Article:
07/2015; 3(7). DOI:10.14814/phy2.12466
  • Source
    • "Rheb and PA: the direct activators of mTOR It is well recognized that mTOR can sense and respond to a very wide range of different stimuli, but surprisingly, only two molecules have been shown to function as direct activators of mTOR signaling (Sengupta et al. 2010; Hornberger 2011). These molecules include the lipid second messenger PA and the Ras-related GTPase Rheb. "
    [Show abstract] [Hide abstract]
    ABSTRACT: It is well recognized that mechanical signals play a critical role in the regulation of skeletal muscle mass, and the maintenance of muscle mass is essential for mobility, disease prevention and quality of life. Furthermore, over the last 15 years it has become established that signaling through a protein kinase called the mammalian (or mechanistic) target of rapamycin (mTOR) is essential for mechanically-induced changes in protein synthesis and muscle mass, however, the mechanism(s) via which mechanical stimuli regulate mTOR signaling have not been defined. Nonetheless, advancements are being made, and an emerging body of evidence suggests that the late endosome/lysosomal (LEL) system might play a key role in this process. Therefore, the purpose of this review is to summarize this body of evidence. Specifically, we will first explain why the Ras homologue enriched in brain (Rheb) and phosphatidic acid (PA) are considered to be direct activators of mTOR signaling. We will then describe the process of endocytosis and its involvement in the formation of LEL structures, as well as the evidence which indicates that mTOR and its direct activators (Rheb and PA) are all enriched at the LEL. Finally, we will summarize the evidence that has implicated the LEL in the regulation of mTOR by various growth regulatory inputs such as amino acids, growth factors and mechanical stimuli.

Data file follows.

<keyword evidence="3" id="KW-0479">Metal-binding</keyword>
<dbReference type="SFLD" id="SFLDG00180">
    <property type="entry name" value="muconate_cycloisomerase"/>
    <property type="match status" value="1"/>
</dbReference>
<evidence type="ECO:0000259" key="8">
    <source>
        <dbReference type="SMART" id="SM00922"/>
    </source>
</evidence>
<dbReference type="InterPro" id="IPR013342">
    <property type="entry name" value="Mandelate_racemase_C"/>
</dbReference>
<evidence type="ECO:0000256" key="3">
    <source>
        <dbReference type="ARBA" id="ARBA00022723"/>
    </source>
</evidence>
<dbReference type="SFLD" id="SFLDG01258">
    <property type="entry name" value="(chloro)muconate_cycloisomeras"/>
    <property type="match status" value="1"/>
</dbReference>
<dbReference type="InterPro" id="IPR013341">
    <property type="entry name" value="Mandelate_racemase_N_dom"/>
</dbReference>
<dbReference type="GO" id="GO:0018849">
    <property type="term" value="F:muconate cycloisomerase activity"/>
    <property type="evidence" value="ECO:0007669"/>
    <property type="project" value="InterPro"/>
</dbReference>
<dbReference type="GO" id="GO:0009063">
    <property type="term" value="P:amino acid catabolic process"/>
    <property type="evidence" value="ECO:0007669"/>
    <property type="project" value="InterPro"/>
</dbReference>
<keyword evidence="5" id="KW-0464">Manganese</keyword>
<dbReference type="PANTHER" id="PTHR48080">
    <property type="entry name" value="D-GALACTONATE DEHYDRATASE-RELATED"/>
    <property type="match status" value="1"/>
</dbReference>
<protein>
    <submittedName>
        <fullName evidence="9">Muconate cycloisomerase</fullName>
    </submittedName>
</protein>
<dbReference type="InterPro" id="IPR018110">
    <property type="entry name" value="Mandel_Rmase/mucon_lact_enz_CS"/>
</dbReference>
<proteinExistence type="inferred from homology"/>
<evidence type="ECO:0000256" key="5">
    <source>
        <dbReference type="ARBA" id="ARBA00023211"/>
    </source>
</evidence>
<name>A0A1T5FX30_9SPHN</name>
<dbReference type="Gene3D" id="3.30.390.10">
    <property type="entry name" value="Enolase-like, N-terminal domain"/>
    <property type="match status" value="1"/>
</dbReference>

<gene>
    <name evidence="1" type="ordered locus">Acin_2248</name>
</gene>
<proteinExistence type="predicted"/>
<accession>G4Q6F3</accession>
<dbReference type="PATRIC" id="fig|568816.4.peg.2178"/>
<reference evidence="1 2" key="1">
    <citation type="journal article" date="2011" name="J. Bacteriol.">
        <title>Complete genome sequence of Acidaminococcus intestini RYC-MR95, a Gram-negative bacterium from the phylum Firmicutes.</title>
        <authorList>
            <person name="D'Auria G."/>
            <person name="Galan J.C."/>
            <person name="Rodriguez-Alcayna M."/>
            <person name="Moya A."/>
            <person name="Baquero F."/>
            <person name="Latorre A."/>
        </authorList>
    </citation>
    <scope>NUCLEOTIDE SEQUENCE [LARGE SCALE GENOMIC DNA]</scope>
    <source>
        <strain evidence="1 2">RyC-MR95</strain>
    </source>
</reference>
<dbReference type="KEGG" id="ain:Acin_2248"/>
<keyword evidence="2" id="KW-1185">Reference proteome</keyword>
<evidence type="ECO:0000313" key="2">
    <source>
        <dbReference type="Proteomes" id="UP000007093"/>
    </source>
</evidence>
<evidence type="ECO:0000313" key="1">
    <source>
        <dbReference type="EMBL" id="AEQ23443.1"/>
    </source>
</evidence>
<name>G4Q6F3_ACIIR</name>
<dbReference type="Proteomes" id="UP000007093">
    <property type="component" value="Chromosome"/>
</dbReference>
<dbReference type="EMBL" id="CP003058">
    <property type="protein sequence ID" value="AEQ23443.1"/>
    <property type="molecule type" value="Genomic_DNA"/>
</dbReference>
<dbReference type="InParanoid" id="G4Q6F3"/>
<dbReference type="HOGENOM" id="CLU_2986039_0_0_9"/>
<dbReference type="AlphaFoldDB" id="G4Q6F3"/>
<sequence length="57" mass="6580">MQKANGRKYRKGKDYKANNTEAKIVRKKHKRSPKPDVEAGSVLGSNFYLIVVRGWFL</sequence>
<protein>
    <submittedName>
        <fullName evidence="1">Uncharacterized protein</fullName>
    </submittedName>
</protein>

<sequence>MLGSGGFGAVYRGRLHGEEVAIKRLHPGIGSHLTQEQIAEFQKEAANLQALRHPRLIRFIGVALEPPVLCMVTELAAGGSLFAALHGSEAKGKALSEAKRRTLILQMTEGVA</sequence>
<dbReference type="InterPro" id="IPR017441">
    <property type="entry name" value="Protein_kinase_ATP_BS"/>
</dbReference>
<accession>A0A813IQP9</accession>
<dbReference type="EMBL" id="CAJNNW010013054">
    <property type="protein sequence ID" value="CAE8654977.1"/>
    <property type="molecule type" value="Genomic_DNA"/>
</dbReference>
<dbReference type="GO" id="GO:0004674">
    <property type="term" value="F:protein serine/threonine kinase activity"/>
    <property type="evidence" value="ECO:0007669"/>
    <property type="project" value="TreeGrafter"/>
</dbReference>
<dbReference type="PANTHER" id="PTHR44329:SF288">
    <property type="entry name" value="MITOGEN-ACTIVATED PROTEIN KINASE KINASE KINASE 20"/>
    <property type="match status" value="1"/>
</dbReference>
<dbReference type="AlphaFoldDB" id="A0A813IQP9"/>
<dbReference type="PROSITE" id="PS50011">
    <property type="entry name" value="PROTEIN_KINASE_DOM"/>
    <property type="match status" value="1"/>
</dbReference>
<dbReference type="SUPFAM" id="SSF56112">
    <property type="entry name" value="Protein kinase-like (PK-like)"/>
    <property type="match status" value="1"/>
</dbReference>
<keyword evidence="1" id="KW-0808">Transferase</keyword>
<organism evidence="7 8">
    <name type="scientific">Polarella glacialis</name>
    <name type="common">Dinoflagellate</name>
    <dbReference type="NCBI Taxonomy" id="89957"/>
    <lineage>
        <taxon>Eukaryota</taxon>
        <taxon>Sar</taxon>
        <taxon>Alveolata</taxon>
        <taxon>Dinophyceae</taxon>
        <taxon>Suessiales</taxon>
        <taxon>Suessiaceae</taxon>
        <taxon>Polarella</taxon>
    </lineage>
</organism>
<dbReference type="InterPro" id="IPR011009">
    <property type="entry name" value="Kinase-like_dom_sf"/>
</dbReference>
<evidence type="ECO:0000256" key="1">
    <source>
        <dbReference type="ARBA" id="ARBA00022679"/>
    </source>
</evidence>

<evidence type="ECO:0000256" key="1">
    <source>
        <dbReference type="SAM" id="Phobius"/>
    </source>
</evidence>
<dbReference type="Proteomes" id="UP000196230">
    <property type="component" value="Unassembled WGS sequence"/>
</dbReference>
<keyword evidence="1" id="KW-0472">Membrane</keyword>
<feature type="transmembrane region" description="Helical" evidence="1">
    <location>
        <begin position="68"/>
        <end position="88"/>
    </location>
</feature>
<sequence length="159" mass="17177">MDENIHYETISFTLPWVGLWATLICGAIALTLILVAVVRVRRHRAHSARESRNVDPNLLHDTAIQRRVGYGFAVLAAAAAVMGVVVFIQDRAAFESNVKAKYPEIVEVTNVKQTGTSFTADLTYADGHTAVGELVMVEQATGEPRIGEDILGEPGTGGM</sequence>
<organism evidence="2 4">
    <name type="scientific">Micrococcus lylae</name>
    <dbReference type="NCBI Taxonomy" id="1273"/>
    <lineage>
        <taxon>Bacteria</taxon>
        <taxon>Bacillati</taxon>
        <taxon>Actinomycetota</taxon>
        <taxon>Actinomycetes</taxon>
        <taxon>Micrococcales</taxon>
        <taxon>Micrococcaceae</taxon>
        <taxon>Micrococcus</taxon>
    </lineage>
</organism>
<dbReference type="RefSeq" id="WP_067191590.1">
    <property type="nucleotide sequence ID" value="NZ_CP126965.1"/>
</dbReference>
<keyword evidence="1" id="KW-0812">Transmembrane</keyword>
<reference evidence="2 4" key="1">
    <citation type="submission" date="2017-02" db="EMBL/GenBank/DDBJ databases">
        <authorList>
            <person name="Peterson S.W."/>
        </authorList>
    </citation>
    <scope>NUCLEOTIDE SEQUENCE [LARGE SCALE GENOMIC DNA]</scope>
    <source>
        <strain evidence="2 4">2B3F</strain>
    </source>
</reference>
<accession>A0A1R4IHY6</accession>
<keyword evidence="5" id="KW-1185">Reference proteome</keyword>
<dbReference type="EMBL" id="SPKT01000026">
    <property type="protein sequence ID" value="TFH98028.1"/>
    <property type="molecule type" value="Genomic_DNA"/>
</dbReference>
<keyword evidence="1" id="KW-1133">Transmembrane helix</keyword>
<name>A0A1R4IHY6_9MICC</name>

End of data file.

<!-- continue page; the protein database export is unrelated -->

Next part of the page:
Journal of Muscle Research and Cell Motility 10/2013; 35(1). DOI:10.1007/s10974-013-9367-4 · 1.93 Impact Factor
  • Source
    • "Although BCAAs are required for mTORC1-dependent muscle protein synthesis [20,21], BCAA intake alone is not sufficient to significantly increase muscle mass. Mechanical stimuli, which activate mTORC1 in myocytes, are of critical importance to cause significant skeletal muscle hypertrophy [22,23] (Figure  1B). Intriguingly, eccentric muscle contractions increase mTORC1 activation by phosphorylation of tuberous sclerosis complex-2 (TSC2) associated with the translocation of TSC2 away from the lysosome [24]. "
    [Show abstract] [Hide abstract]
    ABSTRACT: Milk protein intake has recently been suggested to improve metabolic health. This Perspective provides evidence that metabolic effects of milk protein intake have to be regarded in the context of the individual's pre-existing metabolic and exercise status. Milk proteins provide abundant branched-chain amino acids (BCAAs) and glutamine. Plasma BCAAs and glutamine are increased in obesity and insulin resistance, but decrease after gastric bypass surgery resulting in weight loss and improved insulin sensitivity. Milk protein consumption results in postprandial hyperinsulinemia in obese subjects, increases body weight of overweight adolescents and may thus deteriorate pre-existing metabolic disturbances of obese, insulin resistant individuals.
    Nutrition & Metabolism 10/2013; 10(1):60. DOI:10.1186/1743-7075-10-60 · 3.36 Impact Factor
Show more